WASHINGTON — Former US president Donald Trump hailed the sale of Twitter to the “sane hands” of tech billionaire Elon Musk in a statement that notably didn’t commit to rejoining the platform.
The world’s richest man saw his $44 billion bid to buy the company concluded late Thursday after months of uncertainty and speculation.
“I am very happy that Twitter is now in sane hands, and will no longer be run by Radical Left Lunatics and Maniacs that truly hate our country,” Trump said on his Truth Social platform.
Tesla chief Musk has indicated he would lift Trump’s Twitter ban, imposed in the wake of the 2021 assault on the US Capitol that the Republican leader is accused of inciting.
But Trump did not say whether he intended to make a comeback from his online exile.
The prospect of Musk running Twitter has alarmed activists who fear a surge in harassment and misinformation, with Musk himself known for trolling other Twitter users.
Far-right users celebrated the purchase, posting comments such as “masks don’t work” and other taunts, under the belief that moderation rules will now be relaxed.
“Twitter must now work hard to rid itself of all of the bots and fake accounts that have hurt it so badly. It will be much smaller, but better,” Trump said.
A return to Twitter in the days ahead of the November 8 midterm elections could impact the race, delivering Trump a much wider audience for his posts disparaging candidates and baselessly claiming election fraud in outcomes he doesn’t like, as he did after his own defeat in 2020.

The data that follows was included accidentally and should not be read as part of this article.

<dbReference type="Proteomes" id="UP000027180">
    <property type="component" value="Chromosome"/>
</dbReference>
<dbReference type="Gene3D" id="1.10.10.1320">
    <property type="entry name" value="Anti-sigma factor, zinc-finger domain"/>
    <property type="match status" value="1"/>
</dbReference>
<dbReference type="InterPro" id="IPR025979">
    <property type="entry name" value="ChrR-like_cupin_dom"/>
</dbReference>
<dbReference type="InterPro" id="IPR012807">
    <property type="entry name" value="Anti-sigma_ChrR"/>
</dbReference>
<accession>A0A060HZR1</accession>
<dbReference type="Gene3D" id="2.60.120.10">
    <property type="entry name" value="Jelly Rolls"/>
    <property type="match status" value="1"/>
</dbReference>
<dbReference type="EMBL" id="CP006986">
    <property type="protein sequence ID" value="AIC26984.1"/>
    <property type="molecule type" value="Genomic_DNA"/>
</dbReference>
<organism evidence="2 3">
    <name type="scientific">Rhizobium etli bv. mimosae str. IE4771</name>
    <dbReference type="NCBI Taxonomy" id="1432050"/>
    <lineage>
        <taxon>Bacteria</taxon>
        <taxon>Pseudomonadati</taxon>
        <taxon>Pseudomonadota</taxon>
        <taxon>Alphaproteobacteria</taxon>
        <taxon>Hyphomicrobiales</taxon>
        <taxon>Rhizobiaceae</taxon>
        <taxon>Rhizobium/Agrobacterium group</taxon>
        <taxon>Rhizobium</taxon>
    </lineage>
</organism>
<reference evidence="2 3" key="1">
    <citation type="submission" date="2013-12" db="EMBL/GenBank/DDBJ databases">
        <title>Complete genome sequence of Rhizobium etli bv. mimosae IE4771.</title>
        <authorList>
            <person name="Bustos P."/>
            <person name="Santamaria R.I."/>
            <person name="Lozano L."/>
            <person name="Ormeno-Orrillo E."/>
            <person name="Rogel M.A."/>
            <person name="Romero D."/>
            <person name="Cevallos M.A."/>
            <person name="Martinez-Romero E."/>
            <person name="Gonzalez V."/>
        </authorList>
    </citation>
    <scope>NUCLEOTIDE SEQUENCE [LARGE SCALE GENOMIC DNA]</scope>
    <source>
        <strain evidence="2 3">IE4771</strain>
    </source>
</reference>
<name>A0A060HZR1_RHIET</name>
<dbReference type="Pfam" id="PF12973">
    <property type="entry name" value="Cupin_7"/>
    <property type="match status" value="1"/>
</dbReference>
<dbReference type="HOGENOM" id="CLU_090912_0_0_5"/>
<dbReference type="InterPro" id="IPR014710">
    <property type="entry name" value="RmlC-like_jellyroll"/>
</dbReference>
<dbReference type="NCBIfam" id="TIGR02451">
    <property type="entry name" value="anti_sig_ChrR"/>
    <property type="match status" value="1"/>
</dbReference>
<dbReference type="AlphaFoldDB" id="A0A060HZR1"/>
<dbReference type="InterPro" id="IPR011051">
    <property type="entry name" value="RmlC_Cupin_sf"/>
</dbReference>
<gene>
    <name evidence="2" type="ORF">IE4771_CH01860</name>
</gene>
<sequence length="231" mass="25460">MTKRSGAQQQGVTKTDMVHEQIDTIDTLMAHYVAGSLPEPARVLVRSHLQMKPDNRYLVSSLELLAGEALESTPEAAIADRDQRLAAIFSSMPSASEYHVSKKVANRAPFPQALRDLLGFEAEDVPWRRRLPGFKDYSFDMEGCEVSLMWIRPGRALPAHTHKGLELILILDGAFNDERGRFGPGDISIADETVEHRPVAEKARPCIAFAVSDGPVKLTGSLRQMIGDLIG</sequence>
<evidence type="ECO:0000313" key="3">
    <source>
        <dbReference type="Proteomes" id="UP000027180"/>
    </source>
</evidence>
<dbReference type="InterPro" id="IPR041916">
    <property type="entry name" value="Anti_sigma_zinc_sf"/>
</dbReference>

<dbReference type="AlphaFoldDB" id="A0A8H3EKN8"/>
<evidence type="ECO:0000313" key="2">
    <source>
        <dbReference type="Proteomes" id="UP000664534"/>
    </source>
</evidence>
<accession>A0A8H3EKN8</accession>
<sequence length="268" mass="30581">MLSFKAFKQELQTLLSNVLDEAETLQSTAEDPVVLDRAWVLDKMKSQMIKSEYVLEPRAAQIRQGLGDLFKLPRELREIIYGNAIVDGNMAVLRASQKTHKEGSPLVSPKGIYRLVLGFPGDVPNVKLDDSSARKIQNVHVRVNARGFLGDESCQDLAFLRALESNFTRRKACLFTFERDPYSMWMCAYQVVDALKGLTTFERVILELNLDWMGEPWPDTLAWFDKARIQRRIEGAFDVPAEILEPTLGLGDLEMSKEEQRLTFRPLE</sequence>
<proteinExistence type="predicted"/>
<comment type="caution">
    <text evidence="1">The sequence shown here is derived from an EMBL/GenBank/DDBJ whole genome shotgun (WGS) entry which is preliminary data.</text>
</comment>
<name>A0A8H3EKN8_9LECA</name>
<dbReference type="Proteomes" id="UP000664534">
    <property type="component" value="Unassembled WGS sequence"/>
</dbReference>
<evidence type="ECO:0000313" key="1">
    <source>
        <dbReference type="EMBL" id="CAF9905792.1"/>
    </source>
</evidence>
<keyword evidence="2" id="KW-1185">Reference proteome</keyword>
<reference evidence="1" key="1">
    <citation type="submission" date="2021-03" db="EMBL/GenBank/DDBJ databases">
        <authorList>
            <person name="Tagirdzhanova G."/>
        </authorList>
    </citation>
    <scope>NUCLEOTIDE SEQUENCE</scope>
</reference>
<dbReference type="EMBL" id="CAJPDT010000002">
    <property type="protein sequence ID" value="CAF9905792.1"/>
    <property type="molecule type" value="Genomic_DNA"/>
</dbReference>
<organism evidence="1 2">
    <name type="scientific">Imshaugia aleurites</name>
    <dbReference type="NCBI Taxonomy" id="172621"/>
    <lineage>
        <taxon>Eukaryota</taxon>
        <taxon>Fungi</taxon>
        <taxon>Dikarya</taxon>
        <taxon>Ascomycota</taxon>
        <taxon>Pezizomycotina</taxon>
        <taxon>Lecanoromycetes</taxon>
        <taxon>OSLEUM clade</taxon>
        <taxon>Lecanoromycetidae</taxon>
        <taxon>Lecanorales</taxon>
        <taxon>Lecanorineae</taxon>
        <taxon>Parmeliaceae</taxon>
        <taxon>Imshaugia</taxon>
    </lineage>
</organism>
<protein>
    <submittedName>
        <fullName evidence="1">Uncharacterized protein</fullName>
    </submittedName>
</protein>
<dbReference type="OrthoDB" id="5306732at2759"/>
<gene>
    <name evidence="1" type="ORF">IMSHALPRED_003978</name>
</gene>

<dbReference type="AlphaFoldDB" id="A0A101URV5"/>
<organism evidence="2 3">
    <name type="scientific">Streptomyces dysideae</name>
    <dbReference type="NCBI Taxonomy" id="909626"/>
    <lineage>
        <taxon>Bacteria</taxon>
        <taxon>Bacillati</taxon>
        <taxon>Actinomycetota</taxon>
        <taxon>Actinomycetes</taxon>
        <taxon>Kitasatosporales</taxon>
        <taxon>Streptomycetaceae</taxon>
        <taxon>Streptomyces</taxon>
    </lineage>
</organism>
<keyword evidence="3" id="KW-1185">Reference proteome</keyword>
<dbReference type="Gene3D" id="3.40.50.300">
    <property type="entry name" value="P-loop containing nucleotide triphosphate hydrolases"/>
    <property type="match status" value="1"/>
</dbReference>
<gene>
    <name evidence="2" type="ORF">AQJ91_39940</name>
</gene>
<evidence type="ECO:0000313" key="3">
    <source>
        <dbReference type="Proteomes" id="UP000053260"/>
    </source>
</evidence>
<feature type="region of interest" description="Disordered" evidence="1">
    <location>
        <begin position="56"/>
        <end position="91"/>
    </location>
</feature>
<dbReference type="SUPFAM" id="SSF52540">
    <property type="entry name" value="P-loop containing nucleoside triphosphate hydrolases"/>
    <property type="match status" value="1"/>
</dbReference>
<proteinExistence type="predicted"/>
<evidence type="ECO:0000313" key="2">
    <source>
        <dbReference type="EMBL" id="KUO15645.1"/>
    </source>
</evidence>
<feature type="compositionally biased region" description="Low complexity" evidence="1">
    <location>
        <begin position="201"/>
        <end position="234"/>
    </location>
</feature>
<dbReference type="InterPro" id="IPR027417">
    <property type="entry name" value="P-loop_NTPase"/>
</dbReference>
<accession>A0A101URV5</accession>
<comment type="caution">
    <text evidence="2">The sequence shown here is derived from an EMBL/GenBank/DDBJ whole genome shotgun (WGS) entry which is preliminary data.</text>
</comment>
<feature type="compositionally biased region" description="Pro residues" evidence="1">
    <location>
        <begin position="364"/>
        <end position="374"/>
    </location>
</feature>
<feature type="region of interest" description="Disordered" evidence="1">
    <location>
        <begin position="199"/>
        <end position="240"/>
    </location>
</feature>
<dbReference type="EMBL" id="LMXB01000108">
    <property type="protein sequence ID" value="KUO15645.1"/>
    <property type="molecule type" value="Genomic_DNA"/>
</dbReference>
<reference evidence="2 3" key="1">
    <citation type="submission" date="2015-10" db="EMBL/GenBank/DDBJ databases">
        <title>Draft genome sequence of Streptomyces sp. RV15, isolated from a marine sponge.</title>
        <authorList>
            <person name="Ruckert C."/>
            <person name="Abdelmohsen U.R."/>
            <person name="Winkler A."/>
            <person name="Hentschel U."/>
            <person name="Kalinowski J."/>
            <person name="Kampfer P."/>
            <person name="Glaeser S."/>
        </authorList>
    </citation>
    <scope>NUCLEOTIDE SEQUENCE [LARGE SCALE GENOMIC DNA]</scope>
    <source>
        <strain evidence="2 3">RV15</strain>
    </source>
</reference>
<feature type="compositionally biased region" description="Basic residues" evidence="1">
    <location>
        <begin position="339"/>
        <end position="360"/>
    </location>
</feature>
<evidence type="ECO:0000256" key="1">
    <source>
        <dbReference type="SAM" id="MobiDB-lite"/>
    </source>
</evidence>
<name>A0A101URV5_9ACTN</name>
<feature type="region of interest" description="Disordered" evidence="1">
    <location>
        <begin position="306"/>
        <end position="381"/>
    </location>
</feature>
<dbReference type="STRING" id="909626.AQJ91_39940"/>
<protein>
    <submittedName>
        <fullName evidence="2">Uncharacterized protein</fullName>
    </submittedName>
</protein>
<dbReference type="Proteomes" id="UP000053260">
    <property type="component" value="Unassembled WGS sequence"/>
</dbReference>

The 76-year-old real estate magnate had some 80 million followers on Twitter but just over four million on Truth Social, which he founded in October last year.
Rapper Kanye West, who was suspended from Twitter earlier in the month for comments deemed by some users as antisemitic, has appeared back on the platform, after apologizing for the remarks earlier in the week.
‘Commander in Tweets’
Musk has tried to assure Twitter staff that he isn’t intending to completely rebuild the company, although he did immediately fire four top executives and has talked about turning it into an authentic “digital town square where a wide range of beliefs can be debated.”
Trump, who was a more avid and unfiltered tweeter than any other world leader, frequently courted controversy, wielding the famous @realDonaldTrump account like a cudgel and using it to spread disinformation about the Covid-19 crisis and the 2020 US election.
At times, often when he was caught in the headlights of the latest scandal engulfing his presidency, he would post dozens of messages a day, earning him the moniker “Commander in Tweets.”
Some of the former president’s more incendiary posts were used as evidence in congressional hearings into the 2021 insurrection.
He tweeted 25 times on January 6, 2021, appearing to condone the riot in one particularly provocative post.
“These are the things and events that happen when a sacred landslide election victory is so unceremoniously & viciously stripped away from great patriots who have been badly & unfairly treated for so long,” he said.
Twitter pulled the plug on the 12-year-old account in January 2021, citing concerns that Trump would use it for “further incitement of violence.”
Analysts on Trump watch are following closely what will become of the banned accounts of some of his closest allies, such as far-right congresswoman Marjorie Taylor Greene, whose personal account was suspended for spreading misinformation about the COVID-19 pandemic.